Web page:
Data_Sheet_1_Psychological Effects of People Isolated in Hubei Due to COVID-19 Epidemic.docx (1.08 MB)
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Data_Sheet_1_Psychological Effects of People Isolated in Hubei Due to COVID-19 Epidemic.docx

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posted on 28.07.2021, 04:12 by Jiaying Gong, Guanmao Chen, Zhangzhang Qi, Shuming Zhong, Ting Su, Youling Pan, Jurong Wang, Li Huang, Ying Wang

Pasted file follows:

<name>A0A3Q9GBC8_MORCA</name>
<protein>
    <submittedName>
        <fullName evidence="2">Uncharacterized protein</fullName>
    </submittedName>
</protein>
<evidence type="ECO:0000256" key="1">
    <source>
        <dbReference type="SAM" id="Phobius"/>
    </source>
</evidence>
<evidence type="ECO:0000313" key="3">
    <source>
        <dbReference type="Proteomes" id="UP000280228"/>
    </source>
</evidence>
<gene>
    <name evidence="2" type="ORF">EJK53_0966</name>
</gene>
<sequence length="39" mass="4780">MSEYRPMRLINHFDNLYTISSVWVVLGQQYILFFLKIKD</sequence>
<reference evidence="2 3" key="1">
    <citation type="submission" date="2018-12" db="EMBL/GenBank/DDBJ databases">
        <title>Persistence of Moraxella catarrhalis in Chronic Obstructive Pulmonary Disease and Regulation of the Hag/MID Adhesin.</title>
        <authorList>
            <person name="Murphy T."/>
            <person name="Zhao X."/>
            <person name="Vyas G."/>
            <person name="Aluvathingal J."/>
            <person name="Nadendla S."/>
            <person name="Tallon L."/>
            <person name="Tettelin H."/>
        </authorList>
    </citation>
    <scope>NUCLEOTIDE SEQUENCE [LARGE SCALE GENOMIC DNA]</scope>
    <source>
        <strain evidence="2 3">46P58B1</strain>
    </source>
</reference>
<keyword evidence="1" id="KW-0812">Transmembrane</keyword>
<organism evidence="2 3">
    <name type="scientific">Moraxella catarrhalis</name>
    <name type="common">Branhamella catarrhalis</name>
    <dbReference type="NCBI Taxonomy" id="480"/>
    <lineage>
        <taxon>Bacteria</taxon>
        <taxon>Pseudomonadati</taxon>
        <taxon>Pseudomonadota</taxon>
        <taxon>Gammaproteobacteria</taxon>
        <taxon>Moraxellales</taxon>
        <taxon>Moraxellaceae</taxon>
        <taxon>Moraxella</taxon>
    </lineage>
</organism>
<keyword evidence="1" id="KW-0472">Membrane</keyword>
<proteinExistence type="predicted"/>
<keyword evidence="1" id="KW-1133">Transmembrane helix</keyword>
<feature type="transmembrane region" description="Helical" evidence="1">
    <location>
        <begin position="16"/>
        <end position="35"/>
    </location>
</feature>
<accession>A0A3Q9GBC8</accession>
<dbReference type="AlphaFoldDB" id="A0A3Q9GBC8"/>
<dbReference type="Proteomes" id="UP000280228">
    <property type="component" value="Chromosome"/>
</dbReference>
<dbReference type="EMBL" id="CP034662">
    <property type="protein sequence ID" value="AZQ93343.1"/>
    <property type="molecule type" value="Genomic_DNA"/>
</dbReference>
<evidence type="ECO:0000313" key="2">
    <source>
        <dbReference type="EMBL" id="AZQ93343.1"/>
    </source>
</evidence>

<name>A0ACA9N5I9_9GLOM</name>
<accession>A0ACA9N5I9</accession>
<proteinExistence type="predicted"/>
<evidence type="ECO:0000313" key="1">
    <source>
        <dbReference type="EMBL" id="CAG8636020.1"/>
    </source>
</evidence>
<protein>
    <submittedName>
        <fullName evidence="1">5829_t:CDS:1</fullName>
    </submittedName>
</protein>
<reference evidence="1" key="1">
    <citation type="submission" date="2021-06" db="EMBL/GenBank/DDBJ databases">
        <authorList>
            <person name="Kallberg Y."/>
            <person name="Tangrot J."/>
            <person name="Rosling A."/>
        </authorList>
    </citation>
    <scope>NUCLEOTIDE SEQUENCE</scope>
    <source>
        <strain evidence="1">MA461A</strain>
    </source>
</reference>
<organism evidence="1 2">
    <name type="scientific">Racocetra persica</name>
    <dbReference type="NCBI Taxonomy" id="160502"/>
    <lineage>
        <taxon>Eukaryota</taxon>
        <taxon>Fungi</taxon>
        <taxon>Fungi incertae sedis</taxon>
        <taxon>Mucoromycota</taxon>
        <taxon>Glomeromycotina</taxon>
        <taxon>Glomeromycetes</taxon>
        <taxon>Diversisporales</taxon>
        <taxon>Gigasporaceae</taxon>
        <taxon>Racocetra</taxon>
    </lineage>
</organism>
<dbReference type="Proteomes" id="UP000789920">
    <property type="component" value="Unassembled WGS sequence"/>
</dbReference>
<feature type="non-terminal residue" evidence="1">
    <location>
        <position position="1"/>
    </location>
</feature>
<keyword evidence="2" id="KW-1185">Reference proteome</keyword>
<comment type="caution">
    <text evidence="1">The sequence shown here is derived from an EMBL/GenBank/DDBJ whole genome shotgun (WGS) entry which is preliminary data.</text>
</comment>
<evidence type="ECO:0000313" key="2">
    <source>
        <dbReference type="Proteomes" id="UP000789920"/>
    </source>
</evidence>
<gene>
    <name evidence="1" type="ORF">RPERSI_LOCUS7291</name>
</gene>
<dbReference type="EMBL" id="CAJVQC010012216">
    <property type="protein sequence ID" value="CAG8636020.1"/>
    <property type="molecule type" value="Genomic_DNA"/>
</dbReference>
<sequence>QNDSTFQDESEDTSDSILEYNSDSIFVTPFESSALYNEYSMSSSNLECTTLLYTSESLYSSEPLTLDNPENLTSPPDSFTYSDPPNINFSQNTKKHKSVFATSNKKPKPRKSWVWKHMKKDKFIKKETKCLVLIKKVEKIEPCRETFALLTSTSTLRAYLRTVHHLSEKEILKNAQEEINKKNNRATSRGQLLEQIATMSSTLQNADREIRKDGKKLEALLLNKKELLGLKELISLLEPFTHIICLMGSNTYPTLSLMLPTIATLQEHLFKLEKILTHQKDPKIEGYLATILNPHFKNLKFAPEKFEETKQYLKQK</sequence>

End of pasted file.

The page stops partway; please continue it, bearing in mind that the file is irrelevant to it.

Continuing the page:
The Coronavirus Disease 2019 (COVID-19) epidemic broke out from Wuhan in Hubei province, China, spread nationwide and then gradually developed into other countries in the world. The implementation of unprecedented strict isolation measures has affected many aspects of people's lives and posed a challenge to psychological health. To explore whether people isolated for 14 days due to having contact with COVID-19 patients had more psychosocial problems. We conducted an online survey from February 29 to March 10, 2020. Depression, anxiety, post-traumatic stress disorder (PTSD) symptoms, and coping style were assessed by the Patient Health Questionnaire-9 (PHQ-9), 7-item Generalized Anxiety Disorder Scale (GAD-7), Impact of Event Scale-Revised (IES-R), and Simplified Coping Style Questionnaire-20-Chinese Version. This study included 1,315 isolated respondents in Hubei province (58.5% located in Wuhan). 69.3% respondents isolated at home, 30.7% respondents isolated at centralized quarantined spot. Of all respondents, 66.8% reported depressive symptoms, 49.7% reported anxiety symptoms, 89.0% reported PTSD symptoms. The Cronbach α of the IES-R, PHQ-9, GAD-7, and total SCSQ-20 were 0.935, 0.847, 0.843, and 0.888, respectively. Persons who isolated at home were associated with a lower risk of PTSD, depressive and anxiety symptoms (P < 0.01). People who knew someone to have COVID-19 were associated with severe symptoms of PTSD symptoms (P = 0.001). As for coping style, higher level of passive coping style was associated with severe symptoms of PTSD, depression and anxiety (P < 0.001). Our findings identify that person isolated during the COVID-19 epidemic was associated with high proportion of depression, anxiety, and PTSD symptoms. Public health officials should be aware of and prepared to take necessary measures.

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